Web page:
Vascular smooth muscle dysfunction in migraine

Individuals with migraine have altered vascular tone, especially vasodilation in response to nitric oxide.

This may account for the increased risk of cardiovascular events in migraine, and may also relate to the basic pathology of migraine.

The publication:

June, 2009

Vascular smooth muscle cell dysfunction in patients with migraine.

Summary of the abstract

BACKGROUND: Migraine is associated with increased risk of cardiovascular disease, but the mechanisms are unclear.

OBJECTIVE: To investigate the activity of endothelial and vascular smooth muscle cells (VSMCs) in patients with migraine.

RESULTS: In patients with migraine, the vasodilating effect of acetylcholine (ACh), an endothelium-dependent vasodilator, was markedly reduced. In response to the highest dose of ACh, forearm blood flow (FBF) rose to 8.6 in patients with migraine and to 22.7 . in controls.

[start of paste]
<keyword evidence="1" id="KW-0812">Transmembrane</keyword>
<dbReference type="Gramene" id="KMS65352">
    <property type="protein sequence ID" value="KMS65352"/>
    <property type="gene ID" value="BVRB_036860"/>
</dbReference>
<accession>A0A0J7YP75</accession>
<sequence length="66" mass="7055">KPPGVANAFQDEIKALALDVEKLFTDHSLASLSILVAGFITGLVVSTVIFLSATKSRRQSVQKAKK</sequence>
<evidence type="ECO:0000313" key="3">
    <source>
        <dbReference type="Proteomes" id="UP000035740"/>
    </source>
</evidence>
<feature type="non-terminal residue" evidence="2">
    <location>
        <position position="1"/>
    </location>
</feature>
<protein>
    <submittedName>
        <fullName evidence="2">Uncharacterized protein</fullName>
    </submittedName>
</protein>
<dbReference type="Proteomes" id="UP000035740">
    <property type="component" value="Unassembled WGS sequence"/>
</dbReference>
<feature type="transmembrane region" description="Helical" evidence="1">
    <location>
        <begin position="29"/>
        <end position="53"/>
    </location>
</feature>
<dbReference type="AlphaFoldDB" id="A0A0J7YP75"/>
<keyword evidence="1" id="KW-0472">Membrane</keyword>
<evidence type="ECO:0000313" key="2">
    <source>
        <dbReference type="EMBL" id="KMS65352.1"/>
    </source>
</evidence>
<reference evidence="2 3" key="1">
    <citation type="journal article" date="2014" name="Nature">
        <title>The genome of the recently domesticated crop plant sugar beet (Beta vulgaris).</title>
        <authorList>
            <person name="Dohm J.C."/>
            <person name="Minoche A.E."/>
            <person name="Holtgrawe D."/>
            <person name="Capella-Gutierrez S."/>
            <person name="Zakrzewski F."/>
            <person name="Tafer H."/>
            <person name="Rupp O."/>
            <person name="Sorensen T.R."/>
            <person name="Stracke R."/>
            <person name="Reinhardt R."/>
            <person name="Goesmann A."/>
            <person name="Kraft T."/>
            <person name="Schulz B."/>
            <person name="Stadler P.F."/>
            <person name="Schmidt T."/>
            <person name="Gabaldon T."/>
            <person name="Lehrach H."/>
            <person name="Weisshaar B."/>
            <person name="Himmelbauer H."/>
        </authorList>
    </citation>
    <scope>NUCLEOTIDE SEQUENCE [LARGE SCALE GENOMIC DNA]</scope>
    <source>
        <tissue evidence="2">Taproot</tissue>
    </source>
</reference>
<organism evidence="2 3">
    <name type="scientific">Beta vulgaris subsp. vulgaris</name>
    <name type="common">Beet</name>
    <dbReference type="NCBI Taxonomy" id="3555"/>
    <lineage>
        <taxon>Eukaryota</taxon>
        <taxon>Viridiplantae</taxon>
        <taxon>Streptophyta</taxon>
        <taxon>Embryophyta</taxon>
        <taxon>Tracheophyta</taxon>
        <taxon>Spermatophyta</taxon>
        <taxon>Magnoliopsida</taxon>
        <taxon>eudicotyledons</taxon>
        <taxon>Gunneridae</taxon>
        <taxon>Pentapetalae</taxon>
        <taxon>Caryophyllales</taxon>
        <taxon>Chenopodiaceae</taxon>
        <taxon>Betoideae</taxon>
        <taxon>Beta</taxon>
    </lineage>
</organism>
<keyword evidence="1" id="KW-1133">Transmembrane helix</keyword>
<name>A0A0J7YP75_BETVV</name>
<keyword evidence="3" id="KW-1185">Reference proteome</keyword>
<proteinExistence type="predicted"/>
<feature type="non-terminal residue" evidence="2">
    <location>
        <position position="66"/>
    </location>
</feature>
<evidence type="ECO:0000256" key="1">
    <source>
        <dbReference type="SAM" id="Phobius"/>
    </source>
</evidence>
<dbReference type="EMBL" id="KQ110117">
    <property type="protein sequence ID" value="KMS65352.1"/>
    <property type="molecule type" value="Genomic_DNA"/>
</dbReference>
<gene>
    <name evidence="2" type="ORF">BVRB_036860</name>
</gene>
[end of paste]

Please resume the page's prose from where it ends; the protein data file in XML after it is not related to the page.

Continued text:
The dose-response curve to nitroprusside, a vasodilator directly acting on VSMCs, was depressed in patients with migraine. The maximal response of FBF to nitroprusside was 12.1 in patients with migraine and 24.1 in controls.

CONCLUSIONS: Patients with migraine are characterized by a distinct vascular smooth muscle cell dysfunction, revealed by impaired response to nitric oxide.


One Response to Vascular smooth muscle dysfunction in migraine
  1. […] what we’re looking for, but perhaps of interest: migraine is associated with a lack of responsiveness by vascular smooth muscle to NO. The researchers who investigated seemed to be looking for a way to explain the higher […]